The most higher end options tend to be on the beachfront. Here you’ll find large resorts plus a scattering of smaller, more affordable hotels - all generally with direct beach access.


For a cheaper base still, try the chain hotels and guesthouses near Ji Danau Tamblingan. Set back at a small stroll to the main action means these can be a great way to avoid beachfront tariffs.

Check the best accommodation in Sanur.

Best restaurants and bars in Sanur

Beachfront café-restaurants abound between Sindhu and Batujimbar but none stands out for cuisine, so stroll to the promenade and take your pick. The most authentic Indonesian food and cheapest eats are beyond the main drag, plus at the night market (6pm–midnight) inside the Sindhu Market at Jl Danau Tamblingan/Jl Danau Toba.

As for bars and nightlife, well Sanur is somewhat lacking. It’s got the nickname, “Snore”, but for many visitors that is exactly what they are after.

Here are the best places to eat in Sanur, Bali:

  • ABC (Artotel Beach Club) ABC provides family entertainment on the beach. Start with a breakfast burrito for brunch/lunch or dine on seafood for dinner. A lagoon pool, playground, bars and a lounge complete the picture.
  • Café Batu Jimbar This popular Sanur street-side spot specialises in Italian, Mexican as well as Indonesian food. They also serve healthy salads. On Sundays the café hosts a market selling fresh produce and a breakfast buffet with mouth-watering Balinese dishes.
  • Café Smorgas This relaxed Swedish family-run café/restaurant serves up salads, sandwiches, burgers, wraps and main dishes, some of them inspired by Swedish cuisine. The family make their own home-made bread, cakes, pastries and jams.
Turtle trying to walk across the sunlight in the sand at the beach to find another turtles in Turtle Education and Conservation Centre in Serangan, Bali, Indonesia © Shutterstock

Turtle trying to walk across the sunlight in the sand at the beach to find another turtles in Turtle Education and Conservation Centre in Serangan, Bali, Indonesia © Shutterstock

How to get around

There are plenty of ways to get around Sanur, but bemo and bicycles are your best bets.

By bemo

The green and blue public bemos to and from Denpasar’s terminals can be useful for buzzing up and down the main streets.

By taxi

Blue Bird's Bali Taxis are reliable and affordable. If you’re planning a long trip, consider negotiating a fee with one of the roadside transport touts.

By car or motorbike

Transport touts also rent cars and motorbikes, as do many hotels and tour agencies.

By bike

Sanur is a good bet for cyclists; most hotels and travel agents along Jl Danau Tamblingan have them for rent.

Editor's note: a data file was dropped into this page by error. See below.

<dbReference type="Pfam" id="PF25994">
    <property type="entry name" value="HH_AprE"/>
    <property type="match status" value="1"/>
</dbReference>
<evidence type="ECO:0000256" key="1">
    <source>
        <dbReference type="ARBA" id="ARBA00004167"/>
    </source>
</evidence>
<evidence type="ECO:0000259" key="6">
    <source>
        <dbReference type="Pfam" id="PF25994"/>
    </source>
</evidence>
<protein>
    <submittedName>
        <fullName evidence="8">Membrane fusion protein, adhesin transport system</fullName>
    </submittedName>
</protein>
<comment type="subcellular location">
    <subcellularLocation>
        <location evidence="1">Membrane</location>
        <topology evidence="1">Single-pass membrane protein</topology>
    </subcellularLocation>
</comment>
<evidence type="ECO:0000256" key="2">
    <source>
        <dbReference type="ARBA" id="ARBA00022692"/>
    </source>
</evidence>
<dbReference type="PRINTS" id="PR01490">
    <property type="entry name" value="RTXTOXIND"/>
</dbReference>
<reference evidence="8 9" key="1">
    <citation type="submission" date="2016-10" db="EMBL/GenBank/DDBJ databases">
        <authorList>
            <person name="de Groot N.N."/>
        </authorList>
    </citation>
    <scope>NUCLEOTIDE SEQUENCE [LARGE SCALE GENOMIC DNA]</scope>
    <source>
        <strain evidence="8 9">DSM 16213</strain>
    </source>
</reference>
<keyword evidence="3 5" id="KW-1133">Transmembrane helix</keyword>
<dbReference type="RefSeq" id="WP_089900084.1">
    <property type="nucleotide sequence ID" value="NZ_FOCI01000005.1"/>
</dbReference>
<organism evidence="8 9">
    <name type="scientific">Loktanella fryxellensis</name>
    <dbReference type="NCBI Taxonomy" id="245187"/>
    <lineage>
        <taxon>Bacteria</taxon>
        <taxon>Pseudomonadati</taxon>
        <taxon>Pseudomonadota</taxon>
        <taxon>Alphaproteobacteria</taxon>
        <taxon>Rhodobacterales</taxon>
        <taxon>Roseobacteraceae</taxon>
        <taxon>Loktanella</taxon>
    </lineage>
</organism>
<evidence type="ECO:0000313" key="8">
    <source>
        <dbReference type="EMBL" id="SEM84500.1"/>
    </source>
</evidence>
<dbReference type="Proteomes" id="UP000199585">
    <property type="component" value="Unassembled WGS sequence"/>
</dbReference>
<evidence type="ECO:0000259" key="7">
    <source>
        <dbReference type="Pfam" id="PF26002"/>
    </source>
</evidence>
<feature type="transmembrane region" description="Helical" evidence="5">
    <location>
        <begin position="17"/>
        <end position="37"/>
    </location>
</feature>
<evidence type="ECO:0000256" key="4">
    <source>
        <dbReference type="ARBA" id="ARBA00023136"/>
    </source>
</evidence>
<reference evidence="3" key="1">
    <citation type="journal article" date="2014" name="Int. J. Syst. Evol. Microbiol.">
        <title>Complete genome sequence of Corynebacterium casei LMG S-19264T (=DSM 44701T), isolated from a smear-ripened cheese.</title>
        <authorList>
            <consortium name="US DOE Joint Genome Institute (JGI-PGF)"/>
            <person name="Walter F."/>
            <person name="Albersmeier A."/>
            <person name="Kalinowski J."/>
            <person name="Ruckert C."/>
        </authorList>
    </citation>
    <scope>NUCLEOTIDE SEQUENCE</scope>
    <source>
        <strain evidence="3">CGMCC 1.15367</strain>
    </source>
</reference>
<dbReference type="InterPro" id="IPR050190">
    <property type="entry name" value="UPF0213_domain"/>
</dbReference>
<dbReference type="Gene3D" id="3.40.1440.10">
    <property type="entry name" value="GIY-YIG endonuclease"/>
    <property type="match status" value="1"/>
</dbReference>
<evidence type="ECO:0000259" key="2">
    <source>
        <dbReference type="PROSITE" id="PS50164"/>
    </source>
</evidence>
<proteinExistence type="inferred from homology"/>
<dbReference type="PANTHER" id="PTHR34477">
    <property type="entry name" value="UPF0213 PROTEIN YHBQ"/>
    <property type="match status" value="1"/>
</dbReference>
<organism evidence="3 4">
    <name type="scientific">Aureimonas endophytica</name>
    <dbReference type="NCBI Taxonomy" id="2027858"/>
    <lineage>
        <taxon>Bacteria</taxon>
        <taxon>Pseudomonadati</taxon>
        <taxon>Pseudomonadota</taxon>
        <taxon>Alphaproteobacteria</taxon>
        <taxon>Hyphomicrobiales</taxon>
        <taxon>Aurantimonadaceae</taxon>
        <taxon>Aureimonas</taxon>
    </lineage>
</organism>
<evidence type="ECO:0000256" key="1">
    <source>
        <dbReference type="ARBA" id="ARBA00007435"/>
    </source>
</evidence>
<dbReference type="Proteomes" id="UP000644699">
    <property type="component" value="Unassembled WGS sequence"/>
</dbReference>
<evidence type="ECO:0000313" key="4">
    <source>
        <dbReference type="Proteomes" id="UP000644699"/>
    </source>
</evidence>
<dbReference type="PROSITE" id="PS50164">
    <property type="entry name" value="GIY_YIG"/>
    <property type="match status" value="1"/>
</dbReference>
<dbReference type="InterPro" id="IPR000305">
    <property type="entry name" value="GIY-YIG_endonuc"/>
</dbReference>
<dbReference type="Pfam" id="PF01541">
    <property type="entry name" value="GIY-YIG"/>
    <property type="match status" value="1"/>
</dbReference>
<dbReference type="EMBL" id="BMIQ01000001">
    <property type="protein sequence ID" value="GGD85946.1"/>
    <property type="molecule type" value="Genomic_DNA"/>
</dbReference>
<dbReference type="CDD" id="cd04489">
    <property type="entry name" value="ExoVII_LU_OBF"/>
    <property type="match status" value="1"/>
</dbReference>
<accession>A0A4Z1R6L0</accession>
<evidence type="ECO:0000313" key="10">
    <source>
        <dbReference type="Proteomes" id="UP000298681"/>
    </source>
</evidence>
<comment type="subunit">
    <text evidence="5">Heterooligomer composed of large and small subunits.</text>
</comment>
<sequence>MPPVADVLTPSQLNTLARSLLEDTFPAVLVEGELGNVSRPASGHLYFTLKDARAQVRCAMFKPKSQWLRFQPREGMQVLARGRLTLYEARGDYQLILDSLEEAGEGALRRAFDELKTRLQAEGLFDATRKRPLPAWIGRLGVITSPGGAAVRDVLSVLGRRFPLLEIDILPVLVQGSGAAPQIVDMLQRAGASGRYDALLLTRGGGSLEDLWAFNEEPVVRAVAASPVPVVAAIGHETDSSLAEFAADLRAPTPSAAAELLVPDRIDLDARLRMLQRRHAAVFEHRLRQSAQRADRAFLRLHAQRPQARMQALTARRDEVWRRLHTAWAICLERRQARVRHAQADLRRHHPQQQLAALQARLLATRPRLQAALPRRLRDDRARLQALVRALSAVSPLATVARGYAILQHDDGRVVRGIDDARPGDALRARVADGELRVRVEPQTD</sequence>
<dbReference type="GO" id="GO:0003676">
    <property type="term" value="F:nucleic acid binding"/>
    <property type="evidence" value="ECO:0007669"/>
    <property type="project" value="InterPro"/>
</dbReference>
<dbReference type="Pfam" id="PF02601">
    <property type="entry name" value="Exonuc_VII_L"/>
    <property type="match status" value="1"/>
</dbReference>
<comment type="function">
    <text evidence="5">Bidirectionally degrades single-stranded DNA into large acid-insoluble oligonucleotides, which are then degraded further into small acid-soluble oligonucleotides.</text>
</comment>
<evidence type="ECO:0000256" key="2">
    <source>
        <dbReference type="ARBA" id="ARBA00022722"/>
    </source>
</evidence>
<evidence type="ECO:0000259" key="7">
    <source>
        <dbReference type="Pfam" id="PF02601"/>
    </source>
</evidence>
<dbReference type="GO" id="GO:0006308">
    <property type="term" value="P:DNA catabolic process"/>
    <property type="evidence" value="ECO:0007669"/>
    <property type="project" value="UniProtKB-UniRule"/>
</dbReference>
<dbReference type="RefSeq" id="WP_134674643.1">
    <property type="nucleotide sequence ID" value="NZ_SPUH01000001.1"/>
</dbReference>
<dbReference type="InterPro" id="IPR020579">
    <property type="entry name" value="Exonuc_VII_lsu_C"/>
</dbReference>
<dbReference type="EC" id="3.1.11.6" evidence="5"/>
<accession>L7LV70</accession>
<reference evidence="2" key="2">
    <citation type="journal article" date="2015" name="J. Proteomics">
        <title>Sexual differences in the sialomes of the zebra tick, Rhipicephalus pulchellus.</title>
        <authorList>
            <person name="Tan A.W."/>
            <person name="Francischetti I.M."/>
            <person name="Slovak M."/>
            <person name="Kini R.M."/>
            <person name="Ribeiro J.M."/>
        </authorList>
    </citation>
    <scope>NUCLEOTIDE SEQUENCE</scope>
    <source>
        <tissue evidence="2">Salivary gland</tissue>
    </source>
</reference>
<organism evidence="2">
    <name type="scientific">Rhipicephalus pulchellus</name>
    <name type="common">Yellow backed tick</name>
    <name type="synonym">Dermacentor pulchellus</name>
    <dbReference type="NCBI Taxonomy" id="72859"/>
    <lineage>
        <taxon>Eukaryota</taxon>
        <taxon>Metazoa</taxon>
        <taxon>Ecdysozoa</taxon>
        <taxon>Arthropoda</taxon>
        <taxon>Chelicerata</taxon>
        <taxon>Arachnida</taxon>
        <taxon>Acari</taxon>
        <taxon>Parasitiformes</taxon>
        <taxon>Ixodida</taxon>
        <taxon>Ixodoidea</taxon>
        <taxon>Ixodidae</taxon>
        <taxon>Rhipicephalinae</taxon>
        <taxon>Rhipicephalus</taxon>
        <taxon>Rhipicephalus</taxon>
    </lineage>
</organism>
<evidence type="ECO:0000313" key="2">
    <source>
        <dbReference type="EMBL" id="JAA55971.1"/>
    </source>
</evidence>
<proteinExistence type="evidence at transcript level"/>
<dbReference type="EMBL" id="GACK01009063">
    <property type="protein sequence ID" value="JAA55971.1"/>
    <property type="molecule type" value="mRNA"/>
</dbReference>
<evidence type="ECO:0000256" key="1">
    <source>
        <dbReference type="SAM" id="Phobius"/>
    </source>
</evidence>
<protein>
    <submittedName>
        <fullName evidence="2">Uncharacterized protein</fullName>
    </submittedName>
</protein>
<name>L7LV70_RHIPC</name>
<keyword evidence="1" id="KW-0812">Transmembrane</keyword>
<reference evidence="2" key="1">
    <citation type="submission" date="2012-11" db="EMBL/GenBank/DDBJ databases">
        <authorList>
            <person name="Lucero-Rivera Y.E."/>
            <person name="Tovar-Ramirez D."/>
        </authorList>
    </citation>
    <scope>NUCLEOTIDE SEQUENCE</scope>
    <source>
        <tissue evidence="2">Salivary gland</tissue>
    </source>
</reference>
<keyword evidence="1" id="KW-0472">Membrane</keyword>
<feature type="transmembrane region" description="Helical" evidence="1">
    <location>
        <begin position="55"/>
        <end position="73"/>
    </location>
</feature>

How many days do you need in Sanur?

While Sanur is renowned for being super laid-back, it offers plenty of water-based activities to fill your days. If it’s watersports you’re here for, then you can easily take up a week with snorkelling, diving and surfing. The wet season (November to April) is when you’ll get most from the surf.

Sanur can also be used as a base from which to explore other parts of Bali such as Ubud, and if it’s low-key relaxation you’re hankering for, then the chilled beach days are limitless.

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Traditional fishing boats on a beach in Sanur on Bali © Shutterstock

Traditional fishing boats on a beach in Sanur on Bali © Shutterstock

Best time to visit Sanur

Located eight degrees south of the equator, Sanur has consistent year-round temperatures, averaging 27°C. Bali's monsoon season brings rain, wind and intense humidity.

The best time to visit Sanur, Bali is during the dry season, which runs from April to October. This is to avoid both the monsoon season (October to March) and peak tourist seasons (mid-June to mid-September; plus the Christmas–New Year period).

The other peak season to be aware of is Idul Fitry (Eid al-Fitri, usually May–June). Prices rocket and rooms can be fully booked for weeks in advance.

Near Sanur is Pulau Serangan, best known as a place favoured by egg-laying sea turtles. They primarily lay their eggs from June to October. The Turtle Conservation and Education Center can help visitors adopt and release turtles during this time.

Find out more about the best time to visit Bali.

How to get to here

It’s easy to get to Sanur, Bali. There’s no shortage of international and domestic flights to Bali’s only airport, Ngurah Rai International Airport – officially referred to as Denpasar (DPS) – 15km southwest of Sanur.

By bus

Kura Kura minibuses connect Sanur with Kuta, Seminyak and Nusa Dua four times daily between 9.40am and 8pm. You'll have to change buses at their depot in Kuta’s DFS Bali T-Galleria.

Trans Sarbagita buses run from Batubulan bemo terminal–Sanur Jl Bypass– Kuta Central Parking–Jimbaran–Nusa Dua. In theory, buses run every 30min from 5.30am–9pm.

By boat

An amazing number of scheduled, private fast boats leave from the end of Jl. Hang Tuah or from Serangan harbour headed for Nusa Lembongan, stopping at either Jungubatu and/or Mushroom Bay; Nusa Penida, arriving at Toyapakeh, Buyuk and/or Sampalan; Padang Bai and Kusumba, East Bali; and/or to the Gili islands or Senggigi, Lombok.

Public slow and fast boats depart from the beach in front of the Grand Inna Bali Beach hotel (if tide permits) and although they’re cheap, they are not recommended due to lack of safety standards.

By taxi

You can take a taxi from central Kuta or Denpasar or a Gojek/Grab.

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updated 10.03.2023